Analog processors based on neutral atoms can solve optimization problems relevant to a range of industries. The most natural optimization problem to solve is the Maximal Independent Set problem (MIS). The Maximal Independent Set of a graph is the largest subset of vertices such that none of the vertices share an edge. Finding such a set is an NP-hard problem. For general graphs, even approximate solutions may be beyond efficient analysis by classical algorithms. Many industrial problems can be formulated as an MIS problem such as footprint optimization for store locations (see sidebar).
When two neutral atoms that are close to each other are simultaneously excited to Rydberg states, the so-called Rydberg blockade effect can happen, allowing only one atom to reach the excited state. One can use this effect to find the MIS of a graph, by encoding the graph into an array of neutral atoms. This encoding needs to be such that each two vertices of the graph that share an edge correspond to two atoms that are within the Rydberg radius from each other. When the total energy in the system is raised high enough to excite the maximum amount of atoms, the overall system state corresponds to a maximal independent set. One extracts the solution by measuring which atoms are excited and which are not. The set of excited atoms is an MIS. Read more about the Rydberg blockade and computation with Rydberg states.
Solving the MIS problem on a neutral atom processor requires minimal overhead, as it takes advantage of the natural behavior of the atoms. If the graph of interest is a Unit Disk Graph (UDG), one can encode MIS problems with 256 variables on our 256 qubits. For certain graphs, analog neutral atom processors can find MIS efficiently. A comparison with classical simulated annealing, a classical benchmark specifically designed for MIS, shows that the neutral atom processor scales more favorable with the size of the problem for a precisely defined set of graphs. To learn more about the performance and this hardness parameter, read the publication of the result, or this blog post.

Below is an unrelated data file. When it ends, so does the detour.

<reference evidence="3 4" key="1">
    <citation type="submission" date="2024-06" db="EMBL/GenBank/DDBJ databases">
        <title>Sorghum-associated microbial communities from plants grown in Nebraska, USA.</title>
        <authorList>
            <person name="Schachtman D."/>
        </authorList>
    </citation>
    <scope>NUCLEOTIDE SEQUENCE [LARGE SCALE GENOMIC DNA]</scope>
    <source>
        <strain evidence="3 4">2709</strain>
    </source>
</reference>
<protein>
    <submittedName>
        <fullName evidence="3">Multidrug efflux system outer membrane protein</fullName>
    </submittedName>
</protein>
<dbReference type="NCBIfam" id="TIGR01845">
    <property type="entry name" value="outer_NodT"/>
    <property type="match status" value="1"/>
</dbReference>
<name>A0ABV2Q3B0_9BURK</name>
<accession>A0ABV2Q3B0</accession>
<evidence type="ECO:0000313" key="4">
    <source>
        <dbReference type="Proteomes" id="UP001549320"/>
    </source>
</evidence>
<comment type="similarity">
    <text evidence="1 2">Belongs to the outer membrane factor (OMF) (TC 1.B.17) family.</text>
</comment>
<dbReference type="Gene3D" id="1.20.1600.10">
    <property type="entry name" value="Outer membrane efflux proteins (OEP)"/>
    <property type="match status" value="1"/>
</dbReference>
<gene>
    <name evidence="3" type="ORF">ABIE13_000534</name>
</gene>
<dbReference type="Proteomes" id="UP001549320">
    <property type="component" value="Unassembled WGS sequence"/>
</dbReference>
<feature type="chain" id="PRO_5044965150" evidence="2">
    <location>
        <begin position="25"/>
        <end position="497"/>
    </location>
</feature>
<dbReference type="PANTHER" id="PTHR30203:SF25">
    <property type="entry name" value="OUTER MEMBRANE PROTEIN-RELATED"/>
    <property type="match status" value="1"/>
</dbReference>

Solutions to MIS can give rise to solutions of other, related optimization problems, as described here. Using a range of algorithmic techniques, including quantum sampling, quantum memory encoding, quantum machine learning, variational optimization such as QAA and QAOA, our machines can solve a range of other problems:
The Weighted Maximum Independent Sets of a weighted graph can also be encoded on analog neutral atom quantum computers, by increasing the energy for certain atoms more than others. As described here, this gives rise to further optimization problems
Through clever encodings, these problems can also be translated to MIS problems on larger graphs, scaling at most quadratically in the number of qubits.
Interested in learning more?
- Watch our Nov 21, 2022 Webinar on optimization
- Watch our "Results with QuEra" Mar 7, 2023 on "Quantum optimization with arbitrary connectivity using neutral atoms
- Read our store placement application note
- contact us to discuss your optimization requirements with our world-class solutions team.